The co-founders of Advanced Equities were served up Wells notices related to a private offering in 2009. It’s unclear from FINRA filings what private offering they’re being investigated for. Could Fisker Automotive, a manufacturer of hybrid electric cars, be the culprit?
Fisker is one private offering that AE and its former IBD First Allied highly touted to investors, I’ve heard. Fisker also received significant government funding. But the company is now burning through cash and not meeting the government’s so-called “milestones.” And these days, who has the money to buy electric cars? That can’t be good for investors, and it’s certainly not good for AE. In fact, last month an investor sued Fisker and AE.
Paul Chesser of the National Legal and Policy Center writes:
Perhaps of greater concern is the trouble surrounding the broker that has raised the private financing for Fisker, Advanced Equities, Inc. The Chicago-based venture capital investment bank says it specializes in late-stage equity financing, raising funds to “bridge the gap between venture money and traditional corporate finance.” Last week an investor sued Fisker and Advanced Equities for their alleged failure to perform fiduciary duties and for fraud. He alleged that after he bought $210,000 of preferred stock between 2009 and 2011, Fisker and Advanced Equities last month demanded more than $83,000 “due to Fisker’s urgent need for equity capital,” or else he would lose privileges that came with his purchase of earlier stock.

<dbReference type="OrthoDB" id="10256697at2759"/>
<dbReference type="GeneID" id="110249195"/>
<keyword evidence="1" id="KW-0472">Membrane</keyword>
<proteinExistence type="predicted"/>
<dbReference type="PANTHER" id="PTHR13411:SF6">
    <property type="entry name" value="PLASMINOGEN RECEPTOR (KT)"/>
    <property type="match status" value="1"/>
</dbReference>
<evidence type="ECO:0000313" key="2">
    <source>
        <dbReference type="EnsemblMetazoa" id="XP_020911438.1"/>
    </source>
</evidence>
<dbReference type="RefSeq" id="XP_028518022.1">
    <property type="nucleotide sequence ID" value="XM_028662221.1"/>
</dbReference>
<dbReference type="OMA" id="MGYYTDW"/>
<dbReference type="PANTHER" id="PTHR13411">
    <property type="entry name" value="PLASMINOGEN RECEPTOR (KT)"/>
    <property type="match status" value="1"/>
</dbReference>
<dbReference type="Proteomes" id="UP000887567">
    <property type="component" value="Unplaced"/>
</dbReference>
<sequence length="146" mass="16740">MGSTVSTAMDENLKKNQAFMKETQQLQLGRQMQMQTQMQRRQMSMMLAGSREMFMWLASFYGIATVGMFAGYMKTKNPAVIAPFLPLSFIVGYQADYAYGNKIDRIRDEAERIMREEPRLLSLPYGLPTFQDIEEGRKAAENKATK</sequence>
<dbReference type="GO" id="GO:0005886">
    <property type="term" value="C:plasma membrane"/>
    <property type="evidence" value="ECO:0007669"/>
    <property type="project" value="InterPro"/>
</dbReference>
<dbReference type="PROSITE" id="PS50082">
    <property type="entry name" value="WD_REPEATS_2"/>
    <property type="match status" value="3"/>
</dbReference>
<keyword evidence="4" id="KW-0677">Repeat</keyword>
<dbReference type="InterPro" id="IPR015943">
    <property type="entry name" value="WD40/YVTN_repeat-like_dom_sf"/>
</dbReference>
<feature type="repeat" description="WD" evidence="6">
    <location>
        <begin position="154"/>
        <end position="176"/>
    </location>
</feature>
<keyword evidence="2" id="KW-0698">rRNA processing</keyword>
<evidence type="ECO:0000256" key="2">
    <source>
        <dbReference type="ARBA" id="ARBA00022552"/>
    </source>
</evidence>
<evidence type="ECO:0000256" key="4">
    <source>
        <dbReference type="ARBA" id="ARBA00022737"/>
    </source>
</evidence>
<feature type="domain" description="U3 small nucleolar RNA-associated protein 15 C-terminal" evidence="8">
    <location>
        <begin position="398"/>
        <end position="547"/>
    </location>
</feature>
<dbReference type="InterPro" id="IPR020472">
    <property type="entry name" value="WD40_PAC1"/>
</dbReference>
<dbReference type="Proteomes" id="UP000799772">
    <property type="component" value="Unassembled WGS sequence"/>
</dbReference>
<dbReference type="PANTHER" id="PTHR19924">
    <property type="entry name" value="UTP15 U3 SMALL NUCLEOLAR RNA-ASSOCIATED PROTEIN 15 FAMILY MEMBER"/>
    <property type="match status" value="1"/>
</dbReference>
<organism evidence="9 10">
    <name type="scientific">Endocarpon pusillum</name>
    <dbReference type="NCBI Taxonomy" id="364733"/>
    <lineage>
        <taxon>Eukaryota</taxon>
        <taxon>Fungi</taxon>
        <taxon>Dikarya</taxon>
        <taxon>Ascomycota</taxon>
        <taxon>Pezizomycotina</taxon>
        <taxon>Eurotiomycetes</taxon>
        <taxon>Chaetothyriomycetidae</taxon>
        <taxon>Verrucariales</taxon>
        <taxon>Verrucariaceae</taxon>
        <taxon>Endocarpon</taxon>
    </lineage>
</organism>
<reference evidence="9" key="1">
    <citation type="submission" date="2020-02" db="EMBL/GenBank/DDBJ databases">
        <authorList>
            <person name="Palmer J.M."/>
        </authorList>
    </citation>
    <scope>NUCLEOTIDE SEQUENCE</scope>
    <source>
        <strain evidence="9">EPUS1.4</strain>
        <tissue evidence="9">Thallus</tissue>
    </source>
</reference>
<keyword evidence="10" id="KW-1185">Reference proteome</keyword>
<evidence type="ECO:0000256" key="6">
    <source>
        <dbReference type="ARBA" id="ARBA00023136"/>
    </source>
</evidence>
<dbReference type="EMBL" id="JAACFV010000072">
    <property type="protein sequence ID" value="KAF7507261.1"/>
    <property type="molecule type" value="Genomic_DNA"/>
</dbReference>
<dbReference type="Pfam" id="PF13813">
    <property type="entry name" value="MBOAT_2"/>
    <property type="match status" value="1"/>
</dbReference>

“The lawsuit says Fisker and…Advanced Equities Inc., knew their promises to him were false all along,” reported the Orange County Register. “The suit seeks restitution, compensatory and punitive damages from Fisker and Advanced Equities.”
I don’t think it’s any coincidence that the founders received the Wells notices just days before this investor sued the firm for alleged fraud. Back in 2008, one AE broker told Forbes that the firm was “a stereotypical bucket shop.” The company’s known for helping to fund private offerings, primarily start-ups, with the ultimate goal of taking them public. For Advanced Equities brokers and First Allied reps, the offerings provided an entrée into the high-net-worth world—a sexy story to tell at the country clubs. It came with promises that the offerings would double, triple, or even quadruple in value when they did go public, rumor has it. But over the years, the firm has received complaints of wrongdoing and false promises related to its private offerings.
No wonder First Allied wanted to get out from under them.
(Read more from Staff Writer, Diana Britton on her blog, Yield of Dreams.)